• I saw my first one just 3-4 years ago. They’re interested in the pond and bird baths (duh!), but I’ve seen them feeding on the seeds of spent S. lyrata, Lyreleaf sage and this time, on the Mexican feathergrass. Go native plants!!

      I think I saw a male Indigo Bunting, but it was out of the corner of my eye and I didn’t see where he landed. I didn’t know the bird that popped in on the female Painted, until I looked it up–and it was the Indigo.

      I know what you mean about the water going dry. I had a team of people, friends and a hired pet sitter (I have a 17 year-old dog and was concerned about him for the time we were traveling) and the pet sitter was the gardener (it didn’t really require much) except for filling the bird baths!!


  2. Tina magnificent photos for some wonderful and beautiful birds. I love all the birds, they are beautiful, curious, funny and adorable. The yellow cyprus male is beautiful. The white-crowned juvenile sparrows are very nice with which they have armed bathing and playing with water. The male common hammer is very beautiful. Nashville Warblers are very funny with their reddish brown cap. Painted male paintballs have fabulous colors: they are fantastic. Sumer Tanager is cute. In my garden there are many birds singing, but they hide in bushes and trees. There is a magpie that comes to the garden. There are two nests of swallows that I love to watch as the parents come and go and the chicks are seen. At sunset you see flocks of starlings flying that is a wonder. There is some crow. And verderones. Nothing else I can identify. If you want to see my new blog the address is Happy Wild Life Wednesday! Have a very good week. Greetings from Margarita.


  3. You captured some amazing shots of your migrating visitors! That’s one of my favorite spring “things”–watching for the migrating birds as they come through. This year I missed a lot of them because I was gone in early May. I saw quite a few grosbeaks, but only one oriole–and I usually see quite a few. But the oranges were pecked, so they were probably here when I was gone. We did have some hermit thrushes come through in April, which I don’t remember seeing before. Fun stuff! Again, great photos!


    • I’m not sure that traveling in May is the best thing for gardeners to do..:)
      I’ve only seen male grosbeaks once or twice, but I saw a group of 4 females in April, for a minute, and then they were off! And no orioles for me this spring. Maybe in autumn. I agree–fun stuff!


    • Interesting about the redstarts and their song. I’m not sure I’ve ever heard them sing; I guess mine are the quiet ones. 🙂 I was surprise and pleased about the male Painted noshing on the feathergrass. He spent quite a bit of time eating and returned several times.


  4. I enjoy your posts very much, Tina – they are always so informative and your yard seems lovely. Thanks for sharing it with us. The spring migration procession you experienced is fantastic! Do you have a post showing more of your pond to which you could point me? I’m curious about the size, and how you may have made special areas for birds. I’m considering installing one and would like to make it as inviting as possible.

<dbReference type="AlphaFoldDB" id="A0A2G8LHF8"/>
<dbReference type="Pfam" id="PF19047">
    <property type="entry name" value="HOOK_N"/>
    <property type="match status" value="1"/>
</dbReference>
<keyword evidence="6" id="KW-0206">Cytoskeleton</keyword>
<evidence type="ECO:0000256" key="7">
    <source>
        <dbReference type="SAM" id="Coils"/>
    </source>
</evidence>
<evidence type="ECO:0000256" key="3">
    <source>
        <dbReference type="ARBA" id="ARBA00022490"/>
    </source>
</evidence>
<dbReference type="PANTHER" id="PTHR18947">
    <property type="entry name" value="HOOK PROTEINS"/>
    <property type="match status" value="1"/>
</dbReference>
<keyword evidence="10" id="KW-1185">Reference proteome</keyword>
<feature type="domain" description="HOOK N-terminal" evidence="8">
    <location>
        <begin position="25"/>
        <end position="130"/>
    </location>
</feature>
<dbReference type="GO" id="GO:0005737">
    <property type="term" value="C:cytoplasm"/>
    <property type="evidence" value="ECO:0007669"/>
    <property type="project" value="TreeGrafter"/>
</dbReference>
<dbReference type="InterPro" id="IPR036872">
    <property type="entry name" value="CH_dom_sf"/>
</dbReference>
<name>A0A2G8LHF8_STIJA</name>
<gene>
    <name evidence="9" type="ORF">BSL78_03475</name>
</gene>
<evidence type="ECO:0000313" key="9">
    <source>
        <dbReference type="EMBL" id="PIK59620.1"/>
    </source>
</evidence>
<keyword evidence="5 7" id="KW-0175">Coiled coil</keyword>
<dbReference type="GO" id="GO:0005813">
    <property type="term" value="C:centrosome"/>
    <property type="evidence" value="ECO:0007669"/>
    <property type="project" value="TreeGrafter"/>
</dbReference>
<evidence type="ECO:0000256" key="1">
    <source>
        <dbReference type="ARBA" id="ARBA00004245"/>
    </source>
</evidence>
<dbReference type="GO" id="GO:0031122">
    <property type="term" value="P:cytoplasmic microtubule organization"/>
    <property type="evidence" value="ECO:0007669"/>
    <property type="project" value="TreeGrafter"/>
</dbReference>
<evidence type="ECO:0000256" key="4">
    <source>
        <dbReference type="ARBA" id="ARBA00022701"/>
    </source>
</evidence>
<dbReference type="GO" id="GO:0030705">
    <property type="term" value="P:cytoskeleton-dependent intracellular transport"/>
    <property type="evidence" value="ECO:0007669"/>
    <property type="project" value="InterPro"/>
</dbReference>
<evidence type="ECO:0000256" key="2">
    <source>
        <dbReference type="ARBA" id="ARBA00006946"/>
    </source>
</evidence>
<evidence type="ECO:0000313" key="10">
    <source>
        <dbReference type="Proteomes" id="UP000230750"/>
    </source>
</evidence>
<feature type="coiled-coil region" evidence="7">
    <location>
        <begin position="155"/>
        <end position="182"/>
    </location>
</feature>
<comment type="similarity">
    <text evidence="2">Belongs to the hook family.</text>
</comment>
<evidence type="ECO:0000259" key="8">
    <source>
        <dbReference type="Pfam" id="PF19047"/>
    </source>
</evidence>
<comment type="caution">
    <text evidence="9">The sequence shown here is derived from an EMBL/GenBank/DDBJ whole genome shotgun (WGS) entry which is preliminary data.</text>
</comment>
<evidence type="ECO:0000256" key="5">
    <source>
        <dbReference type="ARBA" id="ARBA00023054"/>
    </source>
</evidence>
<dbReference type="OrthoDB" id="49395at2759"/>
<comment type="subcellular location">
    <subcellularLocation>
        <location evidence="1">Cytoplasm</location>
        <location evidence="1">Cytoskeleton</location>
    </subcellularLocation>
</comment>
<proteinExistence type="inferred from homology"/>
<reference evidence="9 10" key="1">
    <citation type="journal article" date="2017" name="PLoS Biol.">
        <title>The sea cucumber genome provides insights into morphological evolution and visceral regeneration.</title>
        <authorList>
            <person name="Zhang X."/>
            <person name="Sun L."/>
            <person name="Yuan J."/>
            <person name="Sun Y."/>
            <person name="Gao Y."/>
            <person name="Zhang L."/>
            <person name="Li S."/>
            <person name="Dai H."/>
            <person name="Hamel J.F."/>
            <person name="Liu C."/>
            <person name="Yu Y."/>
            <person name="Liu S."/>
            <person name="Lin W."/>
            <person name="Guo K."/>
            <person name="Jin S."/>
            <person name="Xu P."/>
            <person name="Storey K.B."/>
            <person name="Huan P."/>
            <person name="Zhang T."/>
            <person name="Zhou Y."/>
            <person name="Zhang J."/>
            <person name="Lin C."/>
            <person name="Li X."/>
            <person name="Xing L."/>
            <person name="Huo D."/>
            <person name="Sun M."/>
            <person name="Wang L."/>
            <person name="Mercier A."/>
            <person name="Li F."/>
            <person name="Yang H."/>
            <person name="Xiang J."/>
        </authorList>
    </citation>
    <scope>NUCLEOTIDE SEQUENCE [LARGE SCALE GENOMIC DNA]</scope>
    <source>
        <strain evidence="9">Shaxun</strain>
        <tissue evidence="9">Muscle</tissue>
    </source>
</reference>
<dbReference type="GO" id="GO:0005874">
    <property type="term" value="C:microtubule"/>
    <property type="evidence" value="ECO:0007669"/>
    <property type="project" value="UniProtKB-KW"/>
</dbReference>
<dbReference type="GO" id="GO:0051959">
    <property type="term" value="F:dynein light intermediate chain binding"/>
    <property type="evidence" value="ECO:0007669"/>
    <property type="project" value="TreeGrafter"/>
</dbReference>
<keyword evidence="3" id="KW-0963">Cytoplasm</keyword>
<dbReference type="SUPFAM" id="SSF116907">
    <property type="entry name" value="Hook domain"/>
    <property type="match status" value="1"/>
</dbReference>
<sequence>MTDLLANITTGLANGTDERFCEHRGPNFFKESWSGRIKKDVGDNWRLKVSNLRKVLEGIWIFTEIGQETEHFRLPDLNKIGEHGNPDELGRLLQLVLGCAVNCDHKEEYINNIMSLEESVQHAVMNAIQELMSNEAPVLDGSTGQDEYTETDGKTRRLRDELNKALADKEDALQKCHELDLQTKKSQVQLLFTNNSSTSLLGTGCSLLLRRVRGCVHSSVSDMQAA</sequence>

Your American Redstart looked odd to me with the black on the face, and after looking it up (in Sibley), I think it may be a first year male. I didn’t realize it took a full year for them to molt into full adult plumage. Cool!


    • Oh, thanks for the tip about the redstart. I didn’t even look it up,(lazy!), just assuming that the less colorful is automatically a female. As to the pond, check out this: and

      I haven’t focused on the pond specifically in too many posts, not sure why because it’s the feature which is a focal point of the garden. Our pond is 1200 gallons, with a waterfall (you really want that–birds love it!), and a bog–which you also want, again, birds love it. Bogs serve as filters. Just to define some terms, biological filters= plants in waterfalls and bogs and mechanical filters= filter medium placed in the intake. You don’t have to have filters, but you’ll replace your pump more often. My one regret is that we didn’t incorporate a “beach” sort of area, although that certainly would have made it easier for the herons to fish!

      Except for that one long day of cleaning it out (we do it in late February or in March), the pond has proved to be low maintenance. Good luck with yours; I’d be interested in seeing photos of your progress.


      • Thank you-it’s great to see more of your pond. It must be so rewarding to see that every day and experience all it brings to your landscape.

        Liked by 1 person

  5. What a treat to see these lovely birds. Your photos are great. The Painted Buntings I would enjoy seeing. My husband and I saw male and female tanagers when we first moved here 17 years ago but not since.


  6. As the others said–what a terrific parade of visitors! I didn’t know the Painted Bunting, it looks “tropical” with those bold colors (at least to someone in WY)


  7. So many fantastic birds! I love the Redstart, Yellow Warbler, and Yellowthroat – we’ve seen those, but very rarely. I REALLY love the Painted Bunting and Summer Tanager – never seen those before.


  8. Pingback: Wildlife Visitors in May 2018 – My Wild Australia

  9. There are a lot of interesting birds passing through your garden, we have bee eaters here, but different to yours. My husband is a very keen bird watcher, he’s out now helping to protect ground nesting Montague harriers.


    • Yes, I’m so fortunate to enjoy these birds. Nice that your husband is helping to restore/protect habitat–birders are wonderful people! Do you get the Africa-to-Europe migrations where you live?

      Liked by 1 person

      • Yes we do. In April we visited Ventotene a tiny island off the coast between Naples and Rome. The birds are exhausted when they arrive as it is often the first landfall after Africa. They stop to feed and recover. We saw about 60 species in three and a half days.


      • Wow, that’s impressive! We have the same here–exhausted little birds as they’ve flown across the Gulf of Mexico. Boaters in the Gulf will often post photos of the birds resting on the boats. Most of the boaters will provide water and sometime, a little sugar water.